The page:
Just Take a Chance
After Bilodeau's gold, other Canadian olympians didn't immediately followed. It wasn't like they didn't try; it was just hard to continue the golden wins. After all, we did go through two previous Olympics without a gold on home soil. But on Day 5 we got another golden winner.
Day 5: 16 February - Not Just a One-Hit Wonder
Two biathlon events took place on Day 5: the women's 10 kilometre pursuit and the men's 12.5 km pursuit. In the women's event, Germany's Magdalena Neuner won the gold, taking 30:16 to do so. A few seconds later, Anastasiya Kuzmina of Slovakia followed (30:28.3) and she was then followed by Marie-Laure Brunet of France (30:44.3) for bronze. On the men's side there was a bit more drama that arised. Despite Sweden's Björn Ferry (33:38.4) grabbing gold, Christoph Sumann of Austria (33:54.9) earning silver, and Vincent Jay of France (34:06.6) getting bronze, there was a lot of confusion and starter errors created by the officials. Like the 2010 Olympics needed any more issues to talk about.
Not everything will cause controversy. Women's luge singles took place up at Whistler. Gold and bronze went to Germany's Tatjana Hüfner (total run time of 2:46.524) and Natalie Geisenberger (2:47.101) respectively, while Austria's Nina Reithmayer took the silver medal with a total run time of 2:47.014.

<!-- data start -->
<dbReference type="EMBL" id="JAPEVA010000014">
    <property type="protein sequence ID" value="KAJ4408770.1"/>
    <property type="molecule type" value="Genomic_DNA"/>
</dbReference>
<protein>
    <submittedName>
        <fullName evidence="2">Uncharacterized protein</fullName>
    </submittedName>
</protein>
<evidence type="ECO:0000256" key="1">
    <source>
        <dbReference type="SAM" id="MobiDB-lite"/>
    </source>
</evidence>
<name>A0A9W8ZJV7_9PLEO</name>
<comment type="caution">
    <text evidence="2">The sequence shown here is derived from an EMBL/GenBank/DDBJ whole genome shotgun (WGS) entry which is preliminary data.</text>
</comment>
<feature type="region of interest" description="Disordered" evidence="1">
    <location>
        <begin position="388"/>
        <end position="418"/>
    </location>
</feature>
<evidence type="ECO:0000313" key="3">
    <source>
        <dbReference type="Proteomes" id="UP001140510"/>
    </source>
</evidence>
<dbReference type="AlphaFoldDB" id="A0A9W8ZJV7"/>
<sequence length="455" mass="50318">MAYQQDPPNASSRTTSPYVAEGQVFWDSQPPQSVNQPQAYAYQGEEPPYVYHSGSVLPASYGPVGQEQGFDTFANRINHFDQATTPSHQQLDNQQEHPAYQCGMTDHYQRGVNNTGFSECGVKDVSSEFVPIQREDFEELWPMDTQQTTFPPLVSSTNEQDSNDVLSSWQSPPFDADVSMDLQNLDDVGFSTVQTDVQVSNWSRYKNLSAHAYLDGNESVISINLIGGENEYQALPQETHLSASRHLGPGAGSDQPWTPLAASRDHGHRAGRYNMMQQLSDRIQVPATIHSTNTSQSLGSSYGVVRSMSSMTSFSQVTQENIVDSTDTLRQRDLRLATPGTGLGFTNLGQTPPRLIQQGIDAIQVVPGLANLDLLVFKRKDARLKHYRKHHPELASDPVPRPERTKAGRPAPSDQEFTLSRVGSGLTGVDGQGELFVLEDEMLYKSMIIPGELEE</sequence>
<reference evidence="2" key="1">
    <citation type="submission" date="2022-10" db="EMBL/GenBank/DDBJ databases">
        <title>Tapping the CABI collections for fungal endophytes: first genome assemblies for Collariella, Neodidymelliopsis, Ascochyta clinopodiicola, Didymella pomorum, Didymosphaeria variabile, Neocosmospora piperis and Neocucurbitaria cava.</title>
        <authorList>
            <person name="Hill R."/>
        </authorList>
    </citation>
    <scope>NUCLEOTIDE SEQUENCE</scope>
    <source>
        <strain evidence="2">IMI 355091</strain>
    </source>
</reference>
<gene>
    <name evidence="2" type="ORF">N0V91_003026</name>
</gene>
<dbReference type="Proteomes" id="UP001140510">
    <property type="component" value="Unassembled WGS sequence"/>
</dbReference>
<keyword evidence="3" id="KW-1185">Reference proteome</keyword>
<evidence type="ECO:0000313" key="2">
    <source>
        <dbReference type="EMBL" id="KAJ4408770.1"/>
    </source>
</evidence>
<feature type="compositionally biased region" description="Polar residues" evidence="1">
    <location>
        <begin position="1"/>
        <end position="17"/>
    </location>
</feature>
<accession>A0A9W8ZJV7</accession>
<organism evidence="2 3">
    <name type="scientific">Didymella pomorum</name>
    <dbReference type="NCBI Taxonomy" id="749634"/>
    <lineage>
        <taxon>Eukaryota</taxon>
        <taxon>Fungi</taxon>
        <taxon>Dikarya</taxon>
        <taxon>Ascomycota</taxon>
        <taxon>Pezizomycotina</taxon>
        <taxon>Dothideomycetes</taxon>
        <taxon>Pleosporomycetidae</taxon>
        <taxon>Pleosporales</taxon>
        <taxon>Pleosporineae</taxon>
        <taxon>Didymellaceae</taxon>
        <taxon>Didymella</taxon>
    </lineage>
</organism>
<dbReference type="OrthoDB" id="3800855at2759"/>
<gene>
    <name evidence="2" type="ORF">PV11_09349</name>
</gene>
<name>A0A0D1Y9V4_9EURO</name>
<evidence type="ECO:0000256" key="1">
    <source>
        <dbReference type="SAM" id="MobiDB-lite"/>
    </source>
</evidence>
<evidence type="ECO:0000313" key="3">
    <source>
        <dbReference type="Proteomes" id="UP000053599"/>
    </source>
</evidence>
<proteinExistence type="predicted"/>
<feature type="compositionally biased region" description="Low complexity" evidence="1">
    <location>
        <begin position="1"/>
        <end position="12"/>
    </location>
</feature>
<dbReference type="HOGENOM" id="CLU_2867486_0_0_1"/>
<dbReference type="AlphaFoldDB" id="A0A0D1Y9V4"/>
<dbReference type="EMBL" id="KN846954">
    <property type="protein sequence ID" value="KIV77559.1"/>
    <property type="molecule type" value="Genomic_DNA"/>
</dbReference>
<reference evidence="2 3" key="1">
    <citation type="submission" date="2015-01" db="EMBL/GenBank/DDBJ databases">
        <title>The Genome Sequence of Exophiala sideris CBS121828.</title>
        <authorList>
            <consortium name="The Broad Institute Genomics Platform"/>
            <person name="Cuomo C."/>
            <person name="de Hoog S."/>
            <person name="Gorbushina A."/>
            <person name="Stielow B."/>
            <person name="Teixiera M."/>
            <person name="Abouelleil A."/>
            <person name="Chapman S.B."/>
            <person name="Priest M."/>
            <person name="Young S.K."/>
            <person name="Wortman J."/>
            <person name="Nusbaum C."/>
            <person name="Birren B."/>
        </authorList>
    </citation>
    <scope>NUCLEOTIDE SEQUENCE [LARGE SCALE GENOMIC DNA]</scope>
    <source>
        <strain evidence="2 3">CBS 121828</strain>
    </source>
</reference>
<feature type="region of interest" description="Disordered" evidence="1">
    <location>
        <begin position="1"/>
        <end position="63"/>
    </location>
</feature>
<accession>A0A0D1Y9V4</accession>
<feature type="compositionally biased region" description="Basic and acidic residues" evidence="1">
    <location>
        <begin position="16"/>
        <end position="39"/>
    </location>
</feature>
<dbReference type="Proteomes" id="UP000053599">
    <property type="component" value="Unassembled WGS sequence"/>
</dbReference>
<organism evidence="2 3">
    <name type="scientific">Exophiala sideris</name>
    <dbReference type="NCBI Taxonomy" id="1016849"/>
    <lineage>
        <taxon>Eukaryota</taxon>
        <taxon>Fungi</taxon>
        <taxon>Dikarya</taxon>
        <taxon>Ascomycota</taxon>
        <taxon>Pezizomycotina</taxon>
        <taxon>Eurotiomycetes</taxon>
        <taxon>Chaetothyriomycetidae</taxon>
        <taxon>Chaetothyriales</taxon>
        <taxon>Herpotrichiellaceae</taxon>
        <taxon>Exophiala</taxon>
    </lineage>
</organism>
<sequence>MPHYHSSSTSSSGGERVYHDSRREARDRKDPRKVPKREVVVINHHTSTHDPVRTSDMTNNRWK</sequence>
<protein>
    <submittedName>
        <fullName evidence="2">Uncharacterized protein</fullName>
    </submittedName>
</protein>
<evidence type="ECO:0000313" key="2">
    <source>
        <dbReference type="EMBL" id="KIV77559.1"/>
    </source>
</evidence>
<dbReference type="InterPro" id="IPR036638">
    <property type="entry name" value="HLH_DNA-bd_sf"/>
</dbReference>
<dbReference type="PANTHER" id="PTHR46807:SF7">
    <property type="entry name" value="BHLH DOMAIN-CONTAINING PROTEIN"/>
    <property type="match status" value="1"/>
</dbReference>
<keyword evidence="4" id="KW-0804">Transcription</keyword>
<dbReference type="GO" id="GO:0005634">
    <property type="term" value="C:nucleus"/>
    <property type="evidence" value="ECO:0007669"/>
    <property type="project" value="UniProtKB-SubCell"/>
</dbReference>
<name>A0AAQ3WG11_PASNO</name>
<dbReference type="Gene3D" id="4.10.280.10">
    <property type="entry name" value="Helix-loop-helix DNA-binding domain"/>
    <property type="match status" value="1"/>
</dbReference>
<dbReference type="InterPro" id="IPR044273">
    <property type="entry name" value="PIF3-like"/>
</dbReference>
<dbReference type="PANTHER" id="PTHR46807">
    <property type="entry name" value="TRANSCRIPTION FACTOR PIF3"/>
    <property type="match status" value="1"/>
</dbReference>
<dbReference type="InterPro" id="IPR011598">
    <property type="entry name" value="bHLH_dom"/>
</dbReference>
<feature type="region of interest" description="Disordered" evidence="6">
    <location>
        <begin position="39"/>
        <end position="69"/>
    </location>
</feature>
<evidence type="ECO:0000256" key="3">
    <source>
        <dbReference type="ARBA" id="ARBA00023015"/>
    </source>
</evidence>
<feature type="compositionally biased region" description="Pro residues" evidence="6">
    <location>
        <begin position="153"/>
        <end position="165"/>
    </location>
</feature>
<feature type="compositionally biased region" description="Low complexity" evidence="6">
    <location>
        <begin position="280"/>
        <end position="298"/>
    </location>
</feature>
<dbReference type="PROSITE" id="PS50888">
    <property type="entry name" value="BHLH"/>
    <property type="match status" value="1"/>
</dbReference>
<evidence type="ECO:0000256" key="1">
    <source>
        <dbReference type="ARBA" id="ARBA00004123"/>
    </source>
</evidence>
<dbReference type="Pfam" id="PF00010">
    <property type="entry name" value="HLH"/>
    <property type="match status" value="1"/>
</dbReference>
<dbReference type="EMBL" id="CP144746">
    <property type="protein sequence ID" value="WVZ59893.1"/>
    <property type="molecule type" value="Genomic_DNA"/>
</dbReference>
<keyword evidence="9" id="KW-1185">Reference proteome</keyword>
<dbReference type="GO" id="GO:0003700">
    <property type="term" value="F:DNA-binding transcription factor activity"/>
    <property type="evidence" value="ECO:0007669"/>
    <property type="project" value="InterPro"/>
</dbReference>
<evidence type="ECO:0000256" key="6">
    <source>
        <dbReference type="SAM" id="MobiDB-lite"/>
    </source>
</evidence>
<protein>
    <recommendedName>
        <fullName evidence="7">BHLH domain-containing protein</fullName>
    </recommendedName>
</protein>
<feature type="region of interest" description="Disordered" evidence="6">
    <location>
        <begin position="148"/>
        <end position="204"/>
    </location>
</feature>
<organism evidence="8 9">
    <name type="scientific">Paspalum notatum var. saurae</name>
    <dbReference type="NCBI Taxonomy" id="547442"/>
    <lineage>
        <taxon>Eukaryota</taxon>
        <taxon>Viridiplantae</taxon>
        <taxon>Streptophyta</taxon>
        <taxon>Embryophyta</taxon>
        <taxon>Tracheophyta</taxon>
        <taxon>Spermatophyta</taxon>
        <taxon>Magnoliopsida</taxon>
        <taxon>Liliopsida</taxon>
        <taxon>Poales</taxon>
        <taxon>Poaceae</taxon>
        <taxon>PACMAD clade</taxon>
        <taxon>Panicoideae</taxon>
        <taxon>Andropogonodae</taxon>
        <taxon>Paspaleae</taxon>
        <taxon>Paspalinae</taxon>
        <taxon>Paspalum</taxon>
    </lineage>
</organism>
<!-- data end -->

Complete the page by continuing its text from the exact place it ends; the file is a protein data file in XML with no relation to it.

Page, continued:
In the women's 500 metre speed skating event, the time difference between gold and bronze was 0.54. Lee Sang Hwa of South Korea took the gold at 76.09, followed by Germany's Jenny Wolf at 76.14. Bronze rounded up the medals after being awarded to Wang Beixing of China at 76.63.
Now Canada's golden moment. At the women's snowboard cross finals, Canada wore a big smile. She rides this hill like it's her own, she grew up on the hill to make it hers, and on February 16th, 2010, she proved to the world it was hers. Maëlle Ricker of Canada claimed the gold as hers. France's Déborah Anthonioz (silver) and Olivia Nobs of Switzerland (bronze) had nothing on this Canadian boarder.